His comments have not gone down well in the planning, development and housing sectors. Firstly, the impact of immigration on housing is a sensitive issue, to say the least. Any politician wading into the debate needs to tread carefully and to make sure they are armed with sufficient evidence.
Raab’s comments have prompted accusations of unfairly blaming migrants for the housing crisis. Secondly, the relationship between immigration and house price levels is incredibly complex. Though there is debate about the extent of its impact, experts agree immigration is just one of an array of factors that includes an ageing population, housebuilding rates and income levels.
The evidence for Raab’s claim was initially unclear. The relevant research was only belatedly published by the Ministry of Housing, Communities and Local Government (MHCLG) almost a week after the interview and in the face of pressure from the sector and the media. The MHCLG initially said the study would not be made publicly available.
The research shows that, while immigration may have caused a 21 per cent rise in house prices between 1991 and 2016, this is dwarfed by applying the model to income levels, which, it says, would have caused prices to rise by 150 per cent. And the fact the modelling is more than ten years old did not persuade many sceptics.
Thirdly, the comments – suggesting a potential future downturn in housing demand – fly in the face of efforts by communities secretary Sajid Javid to encourage councils to boost their housing numbers. As a result, commentators believe Raab’s comments are unlikely to have gone down well with the housing secretary.
So why did he make them? Some commentators believe that next month’s local elections could be a key reason. While Raab’s interview may have gone down badly among Londonbased experts, it may play well with Conservative voters in the regions. As ever, housing is a hot topic in many local election campaigns. Raab’s calculated comments may offer Tory councillors and candidates something to seize on in the face of unpopular local plans and housing applications.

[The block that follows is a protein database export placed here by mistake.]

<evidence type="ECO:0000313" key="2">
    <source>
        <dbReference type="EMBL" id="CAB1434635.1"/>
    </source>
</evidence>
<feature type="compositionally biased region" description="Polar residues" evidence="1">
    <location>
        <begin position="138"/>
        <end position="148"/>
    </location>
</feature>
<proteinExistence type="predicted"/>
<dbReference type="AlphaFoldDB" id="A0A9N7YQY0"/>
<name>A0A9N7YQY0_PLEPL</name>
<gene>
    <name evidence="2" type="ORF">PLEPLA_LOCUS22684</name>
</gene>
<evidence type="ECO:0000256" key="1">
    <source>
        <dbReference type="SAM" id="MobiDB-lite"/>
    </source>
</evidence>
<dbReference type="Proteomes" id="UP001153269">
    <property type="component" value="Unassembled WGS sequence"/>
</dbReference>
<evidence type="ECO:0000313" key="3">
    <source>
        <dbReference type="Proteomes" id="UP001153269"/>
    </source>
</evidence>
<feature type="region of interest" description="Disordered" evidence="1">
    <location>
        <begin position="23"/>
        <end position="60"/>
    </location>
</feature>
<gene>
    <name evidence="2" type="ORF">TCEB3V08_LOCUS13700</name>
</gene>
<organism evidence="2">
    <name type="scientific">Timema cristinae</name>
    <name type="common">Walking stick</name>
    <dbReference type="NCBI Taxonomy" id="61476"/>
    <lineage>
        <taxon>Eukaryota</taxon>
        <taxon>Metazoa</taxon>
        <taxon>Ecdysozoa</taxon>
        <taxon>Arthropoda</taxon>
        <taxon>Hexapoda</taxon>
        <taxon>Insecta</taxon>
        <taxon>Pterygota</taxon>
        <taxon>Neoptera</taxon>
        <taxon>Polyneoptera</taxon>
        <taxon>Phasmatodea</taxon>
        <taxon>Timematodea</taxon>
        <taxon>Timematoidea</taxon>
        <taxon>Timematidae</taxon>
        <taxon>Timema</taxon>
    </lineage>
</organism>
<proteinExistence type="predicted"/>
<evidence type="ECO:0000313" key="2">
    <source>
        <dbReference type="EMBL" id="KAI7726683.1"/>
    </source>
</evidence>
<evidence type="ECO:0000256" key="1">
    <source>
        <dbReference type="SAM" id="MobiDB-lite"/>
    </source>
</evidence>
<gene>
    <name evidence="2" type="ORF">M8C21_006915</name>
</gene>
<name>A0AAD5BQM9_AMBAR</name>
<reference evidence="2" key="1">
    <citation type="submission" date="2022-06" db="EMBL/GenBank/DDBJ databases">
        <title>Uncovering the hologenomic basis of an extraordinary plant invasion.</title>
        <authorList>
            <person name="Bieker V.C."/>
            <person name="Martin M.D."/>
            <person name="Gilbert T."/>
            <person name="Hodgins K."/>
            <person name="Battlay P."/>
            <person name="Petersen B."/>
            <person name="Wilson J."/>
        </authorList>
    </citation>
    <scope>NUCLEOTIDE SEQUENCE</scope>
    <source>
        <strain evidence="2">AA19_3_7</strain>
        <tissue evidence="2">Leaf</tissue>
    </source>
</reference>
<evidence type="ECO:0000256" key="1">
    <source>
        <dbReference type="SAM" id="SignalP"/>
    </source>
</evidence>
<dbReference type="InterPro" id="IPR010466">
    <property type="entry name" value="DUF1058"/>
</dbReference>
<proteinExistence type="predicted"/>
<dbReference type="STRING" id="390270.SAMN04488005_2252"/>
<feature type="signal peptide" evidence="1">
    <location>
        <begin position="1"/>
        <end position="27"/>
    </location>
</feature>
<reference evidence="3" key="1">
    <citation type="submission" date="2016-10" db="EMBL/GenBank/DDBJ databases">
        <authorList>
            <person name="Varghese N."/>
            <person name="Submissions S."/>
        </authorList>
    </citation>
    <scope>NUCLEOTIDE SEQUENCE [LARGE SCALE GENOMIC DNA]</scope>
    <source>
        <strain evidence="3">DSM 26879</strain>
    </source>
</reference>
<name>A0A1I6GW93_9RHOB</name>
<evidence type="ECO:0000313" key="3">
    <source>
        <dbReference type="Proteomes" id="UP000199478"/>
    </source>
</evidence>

Raab may also have an eye on his longer term political future, insiders say. With the Conservatives split between the pro-Brexit right and the Remain-leaning centre and a leadership election looming, Raab may have been trying to appeal to the potential future masters of the party. As well as potentially damaging his credentials in the eyes of the sector, a danger in what he said (see News Analysis) is that local councillors could use his comments as a reason to either delay local plan preparation or to try to lower their housing targets. Given the urgent need to plan for more homes, this is something the country can ill afford.
John Geoghegan is deputy editor at Planning magazine email@example.com